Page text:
The rest of this paper is organised as follows. In Section 2, we introduce some preliminaries about SIS problem and some algorithms that will be used in our construction and security proof. The model of FIBS and security notations are given in Section 3. In Section 4, we present our main result that is an FIBS scheme from SIS. The security proof and parameters analysis are presented in Section 5. We give the performance analysis and simulations in Section 6. In Section 7, we present the conclusions and open problem for the future.
We denote the set of integers and real numbers by and , respectively. For a positive integer , denotes the set . The vectors are denoted by lower-case bold letters (e.g., ), matrices by upper-case bold letters (e.g., ), and the Gram-Schmidt orthogonalization of by . We write for the Euclidean norm of and for the length of a matrix . We use standard , for denoting the growth of functions. The notation poly denotes a function for some constant . negl denotes some unspecified function such that for constant , and describing such a function is negligible. We also describe that a probability is overwhelming if it is . The base of logarithm function is 2.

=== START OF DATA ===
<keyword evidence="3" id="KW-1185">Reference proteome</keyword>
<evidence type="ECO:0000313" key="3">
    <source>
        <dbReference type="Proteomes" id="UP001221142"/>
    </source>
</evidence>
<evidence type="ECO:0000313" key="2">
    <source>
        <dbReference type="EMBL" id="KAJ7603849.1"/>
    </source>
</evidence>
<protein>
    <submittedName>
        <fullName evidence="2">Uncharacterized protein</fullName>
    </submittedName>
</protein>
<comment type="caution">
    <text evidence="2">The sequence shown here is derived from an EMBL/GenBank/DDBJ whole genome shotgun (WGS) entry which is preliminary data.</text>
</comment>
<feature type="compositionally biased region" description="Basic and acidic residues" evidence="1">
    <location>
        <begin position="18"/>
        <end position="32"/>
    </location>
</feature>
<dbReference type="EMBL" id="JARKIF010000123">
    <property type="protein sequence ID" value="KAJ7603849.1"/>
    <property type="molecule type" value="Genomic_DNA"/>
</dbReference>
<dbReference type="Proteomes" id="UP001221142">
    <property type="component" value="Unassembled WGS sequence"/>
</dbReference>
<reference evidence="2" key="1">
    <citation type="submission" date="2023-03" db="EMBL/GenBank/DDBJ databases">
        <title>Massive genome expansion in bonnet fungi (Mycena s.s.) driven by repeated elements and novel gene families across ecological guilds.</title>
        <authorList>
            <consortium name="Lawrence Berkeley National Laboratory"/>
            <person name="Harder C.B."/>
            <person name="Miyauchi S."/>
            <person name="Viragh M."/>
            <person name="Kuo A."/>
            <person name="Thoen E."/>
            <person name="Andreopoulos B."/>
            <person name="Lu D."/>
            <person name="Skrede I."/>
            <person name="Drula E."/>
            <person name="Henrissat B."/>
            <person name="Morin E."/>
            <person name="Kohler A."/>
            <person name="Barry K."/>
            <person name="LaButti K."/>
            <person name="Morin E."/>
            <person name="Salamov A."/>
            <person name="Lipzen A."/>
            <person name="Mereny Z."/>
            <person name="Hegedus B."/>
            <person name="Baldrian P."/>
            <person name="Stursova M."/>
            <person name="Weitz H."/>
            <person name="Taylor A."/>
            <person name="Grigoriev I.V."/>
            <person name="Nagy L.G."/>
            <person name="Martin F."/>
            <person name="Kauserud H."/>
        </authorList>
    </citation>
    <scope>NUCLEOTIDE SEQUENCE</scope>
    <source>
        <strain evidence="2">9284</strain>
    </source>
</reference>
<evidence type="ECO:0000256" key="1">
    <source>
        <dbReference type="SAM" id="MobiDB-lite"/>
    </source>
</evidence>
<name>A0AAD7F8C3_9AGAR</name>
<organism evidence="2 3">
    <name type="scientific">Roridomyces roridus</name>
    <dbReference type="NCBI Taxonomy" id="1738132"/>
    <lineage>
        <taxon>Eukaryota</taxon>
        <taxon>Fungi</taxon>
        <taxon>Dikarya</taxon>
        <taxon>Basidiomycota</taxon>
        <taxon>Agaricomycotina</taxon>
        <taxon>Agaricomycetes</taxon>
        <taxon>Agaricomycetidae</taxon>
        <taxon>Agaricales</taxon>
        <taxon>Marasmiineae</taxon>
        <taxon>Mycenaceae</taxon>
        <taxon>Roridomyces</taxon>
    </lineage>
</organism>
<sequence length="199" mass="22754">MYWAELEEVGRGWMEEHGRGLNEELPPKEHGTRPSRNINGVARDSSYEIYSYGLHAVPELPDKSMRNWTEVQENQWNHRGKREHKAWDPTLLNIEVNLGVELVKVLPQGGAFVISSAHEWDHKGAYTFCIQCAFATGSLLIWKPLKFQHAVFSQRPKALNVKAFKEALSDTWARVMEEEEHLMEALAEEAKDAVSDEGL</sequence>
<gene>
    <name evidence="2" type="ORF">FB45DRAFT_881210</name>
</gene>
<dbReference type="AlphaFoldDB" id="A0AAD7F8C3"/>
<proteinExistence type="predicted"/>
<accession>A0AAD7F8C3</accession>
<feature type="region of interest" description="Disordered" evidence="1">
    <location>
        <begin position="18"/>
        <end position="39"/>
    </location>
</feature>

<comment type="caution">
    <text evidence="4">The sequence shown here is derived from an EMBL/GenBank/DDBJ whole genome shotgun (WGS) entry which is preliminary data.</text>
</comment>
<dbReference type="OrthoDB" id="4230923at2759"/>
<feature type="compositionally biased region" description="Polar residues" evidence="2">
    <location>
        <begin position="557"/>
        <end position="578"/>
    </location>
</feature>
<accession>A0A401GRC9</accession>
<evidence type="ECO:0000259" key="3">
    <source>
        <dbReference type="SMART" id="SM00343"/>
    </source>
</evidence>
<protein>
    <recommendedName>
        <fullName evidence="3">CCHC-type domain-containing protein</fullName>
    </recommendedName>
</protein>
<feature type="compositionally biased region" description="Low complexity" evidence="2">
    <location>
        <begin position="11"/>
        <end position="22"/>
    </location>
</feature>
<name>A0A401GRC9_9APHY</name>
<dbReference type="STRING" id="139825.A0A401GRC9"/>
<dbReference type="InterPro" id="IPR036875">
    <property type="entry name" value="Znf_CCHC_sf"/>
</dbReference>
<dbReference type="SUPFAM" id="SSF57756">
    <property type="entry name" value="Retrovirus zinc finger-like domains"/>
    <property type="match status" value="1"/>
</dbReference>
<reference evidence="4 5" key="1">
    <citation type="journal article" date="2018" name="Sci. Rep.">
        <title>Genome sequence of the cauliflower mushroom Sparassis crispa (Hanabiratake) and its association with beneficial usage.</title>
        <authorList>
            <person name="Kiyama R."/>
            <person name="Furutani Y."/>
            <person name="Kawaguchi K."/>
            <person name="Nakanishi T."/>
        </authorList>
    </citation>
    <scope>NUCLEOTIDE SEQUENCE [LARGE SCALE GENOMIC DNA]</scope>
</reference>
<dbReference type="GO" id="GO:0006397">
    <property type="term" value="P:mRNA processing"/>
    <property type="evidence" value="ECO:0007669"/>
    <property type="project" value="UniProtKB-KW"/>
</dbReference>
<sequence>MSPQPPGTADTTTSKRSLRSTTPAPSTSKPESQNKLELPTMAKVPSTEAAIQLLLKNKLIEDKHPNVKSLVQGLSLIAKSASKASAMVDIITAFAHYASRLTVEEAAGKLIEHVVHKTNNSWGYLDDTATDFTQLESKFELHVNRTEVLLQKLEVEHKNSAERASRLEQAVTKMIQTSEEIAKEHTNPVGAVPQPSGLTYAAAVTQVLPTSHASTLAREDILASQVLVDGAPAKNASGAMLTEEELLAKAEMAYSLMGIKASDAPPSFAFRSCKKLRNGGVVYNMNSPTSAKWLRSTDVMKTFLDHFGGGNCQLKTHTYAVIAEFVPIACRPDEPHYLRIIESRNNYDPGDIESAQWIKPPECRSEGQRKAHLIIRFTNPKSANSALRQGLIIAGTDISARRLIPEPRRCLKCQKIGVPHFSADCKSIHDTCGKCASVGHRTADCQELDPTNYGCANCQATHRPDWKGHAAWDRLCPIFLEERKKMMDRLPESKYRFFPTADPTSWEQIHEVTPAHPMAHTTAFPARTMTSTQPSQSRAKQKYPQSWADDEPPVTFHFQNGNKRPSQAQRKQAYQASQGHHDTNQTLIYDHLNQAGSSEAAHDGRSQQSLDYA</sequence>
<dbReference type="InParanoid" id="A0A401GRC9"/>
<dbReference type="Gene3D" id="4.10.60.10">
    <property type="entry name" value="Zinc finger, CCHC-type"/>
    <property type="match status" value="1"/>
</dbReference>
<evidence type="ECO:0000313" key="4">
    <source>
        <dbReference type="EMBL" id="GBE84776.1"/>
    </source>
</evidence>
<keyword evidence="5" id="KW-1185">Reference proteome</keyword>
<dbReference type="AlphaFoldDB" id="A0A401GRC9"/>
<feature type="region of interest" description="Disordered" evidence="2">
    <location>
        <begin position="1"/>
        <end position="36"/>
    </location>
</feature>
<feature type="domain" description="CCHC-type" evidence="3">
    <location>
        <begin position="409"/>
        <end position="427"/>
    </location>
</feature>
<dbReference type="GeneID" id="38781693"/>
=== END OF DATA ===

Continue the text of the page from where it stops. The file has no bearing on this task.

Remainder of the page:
2.2. Lattice and Small Integer Solution (SIS) Problem
Definition 1 (see ). An -dimensional lattice is a discrete additive subgroup of . Formally, let consist of linearly independent vectors. The lattice generated by is
Here is called a basis for the lattice .
For any basis , let denote its Gram-Schmidt orthogonalization of basis . It is iteratively defined as follows: , and is the component of orthogonal to span for .
Definition 2 (see ). Given a matrix for some , , , its -ary lattice is defined as follows: We also define the coset for any that is generated by the columns of as
Definition 3 (see ). Given any vector and real , a Gaussian function on centered at with parameter is defined by